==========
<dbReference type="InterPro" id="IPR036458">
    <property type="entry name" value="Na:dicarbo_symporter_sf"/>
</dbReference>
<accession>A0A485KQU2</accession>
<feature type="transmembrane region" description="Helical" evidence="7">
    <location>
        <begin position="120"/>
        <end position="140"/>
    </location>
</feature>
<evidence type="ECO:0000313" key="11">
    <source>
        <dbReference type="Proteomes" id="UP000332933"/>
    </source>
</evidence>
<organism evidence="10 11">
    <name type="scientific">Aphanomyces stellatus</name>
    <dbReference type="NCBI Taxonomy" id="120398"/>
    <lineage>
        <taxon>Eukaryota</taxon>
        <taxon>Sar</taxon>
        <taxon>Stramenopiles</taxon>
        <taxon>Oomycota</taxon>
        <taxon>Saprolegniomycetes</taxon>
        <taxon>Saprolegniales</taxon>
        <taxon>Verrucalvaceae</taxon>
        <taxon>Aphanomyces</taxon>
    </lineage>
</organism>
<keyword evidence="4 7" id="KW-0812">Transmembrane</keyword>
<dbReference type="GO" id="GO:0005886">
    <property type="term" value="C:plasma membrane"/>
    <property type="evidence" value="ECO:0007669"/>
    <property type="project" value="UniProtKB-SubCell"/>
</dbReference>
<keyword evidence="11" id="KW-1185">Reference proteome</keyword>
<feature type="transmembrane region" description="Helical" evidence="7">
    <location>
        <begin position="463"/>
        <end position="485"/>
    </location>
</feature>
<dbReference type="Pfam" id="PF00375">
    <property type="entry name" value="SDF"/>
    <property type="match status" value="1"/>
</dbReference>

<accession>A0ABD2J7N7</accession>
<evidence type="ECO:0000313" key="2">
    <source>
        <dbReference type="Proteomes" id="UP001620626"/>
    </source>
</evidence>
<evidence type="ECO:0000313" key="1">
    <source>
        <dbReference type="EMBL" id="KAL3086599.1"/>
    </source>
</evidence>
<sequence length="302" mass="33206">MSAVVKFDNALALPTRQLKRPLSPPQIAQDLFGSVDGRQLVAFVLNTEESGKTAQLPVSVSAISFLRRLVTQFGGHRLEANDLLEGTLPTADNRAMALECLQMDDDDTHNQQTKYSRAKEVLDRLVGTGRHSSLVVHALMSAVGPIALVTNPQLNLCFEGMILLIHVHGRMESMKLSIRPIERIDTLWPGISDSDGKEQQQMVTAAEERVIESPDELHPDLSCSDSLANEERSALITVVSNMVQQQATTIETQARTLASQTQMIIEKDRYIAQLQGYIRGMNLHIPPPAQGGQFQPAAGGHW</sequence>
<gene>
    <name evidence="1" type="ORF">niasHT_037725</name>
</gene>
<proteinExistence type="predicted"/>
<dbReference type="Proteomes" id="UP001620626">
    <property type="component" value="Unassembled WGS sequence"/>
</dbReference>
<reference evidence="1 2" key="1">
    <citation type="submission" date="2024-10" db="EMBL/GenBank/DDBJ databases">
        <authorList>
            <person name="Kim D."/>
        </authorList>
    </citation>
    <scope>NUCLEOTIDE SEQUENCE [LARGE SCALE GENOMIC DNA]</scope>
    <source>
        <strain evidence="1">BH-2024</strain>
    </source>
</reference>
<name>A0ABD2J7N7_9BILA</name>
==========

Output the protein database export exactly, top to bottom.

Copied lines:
<dbReference type="InterPro" id="IPR036458">
    <property type="entry name" value="Na:dicarbo_symporter_sf"/>
</dbReference>
<accession>A0A485KQU2</accession>
<feature type="transmembrane region" description="Helical" evidence="7">
    <location>
        <begin position="120"/>
        <end position="140"/>
    </location>
</feature>
<evidence type="ECO:0000313" key="11">
    <source>
        <dbReference type="Proteomes" id="UP000332933"/>
    </source>
</evidence>
<organism evidence="10 11">
    <name type="scientific">Aphanomyces stellatus</name>
    <dbReference type="NCBI Taxonomy" id="120398"/>
    <lineage>
        <taxon>Eukaryota</taxon>
        <taxon>Sar</taxon>
        <taxon>Stramenopiles</taxon>
        <taxon>Oomycota</taxon>
        <taxon>Saprolegniomycetes</taxon>
        <taxon>Saprolegniales</taxon>
        <taxon>Verrucalvaceae</taxon>
        <taxon>Aphanomyces</taxon>
    </lineage>
</organism>
<keyword evidence="4 7" id="KW-0812">Transmembrane</keyword>
<dbReference type="GO" id="GO:0005886">
    <property type="term" value="C:plasma membrane"/>
    <property type="evidence" value="ECO:0007669"/>
    <property type="project" value="UniProtKB-SubCell"/>
</dbReference>
<keyword evidence="11" id="KW-1185">Reference proteome</keyword>
<feature type="transmembrane region" description="Helical" evidence="7">
    <location>
        <begin position="463"/>
        <end position="485"/>
    </location>
</feature>
<dbReference type="Pfam" id="PF00375">
    <property type="entry name" value="SDF"/>
    <property type="match status" value="1"/>
</dbReference>

<accession>A0ABD2J7N7</accession>
<evidence type="ECO:0000313" key="2">
    <source>
        <dbReference type="Proteomes" id="UP001620626"/>
    </source>
</evidence>
<evidence type="ECO:0000313" key="1">
    <source>
        <dbReference type="EMBL" id="KAL3086599.1"/>
    </source>
</evidence>
<sequence length="302" mass="33206">MSAVVKFDNALALPTRQLKRPLSPPQIAQDLFGSVDGRQLVAFVLNTEESGKTAQLPVSVSAISFLRRLVTQFGGHRLEANDLLEGTLPTADNRAMALECLQMDDDDTHNQQTKYSRAKEVLDRLVGTGRHSSLVVHALMSAVGPIALVTNPQLNLCFEGMILLIHVHGRMESMKLSIRPIERIDTLWPGISDSDGKEQQQMVTAAEERVIESPDELHPDLSCSDSLANEERSALITVVSNMVQQQATTIETQARTLASQTQMIIEKDRYIAQLQGYIRGMNLHIPPPAQGGQFQPAAGGHW</sequence>
<gene>
    <name evidence="1" type="ORF">niasHT_037725</name>
</gene>
<proteinExistence type="predicted"/>
<dbReference type="Proteomes" id="UP001620626">
    <property type="component" value="Unassembled WGS sequence"/>
</dbReference>
<reference evidence="1 2" key="1">
    <citation type="submission" date="2024-10" db="EMBL/GenBank/DDBJ databases">
        <authorList>
            <person name="Kim D."/>
        </authorList>
    </citation>
    <scope>NUCLEOTIDE SEQUENCE [LARGE SCALE GENOMIC DNA]</scope>
    <source>
        <strain evidence="1">BH-2024</strain>
    </source>
</reference>
<name>A0ABD2J7N7_9BILA</name>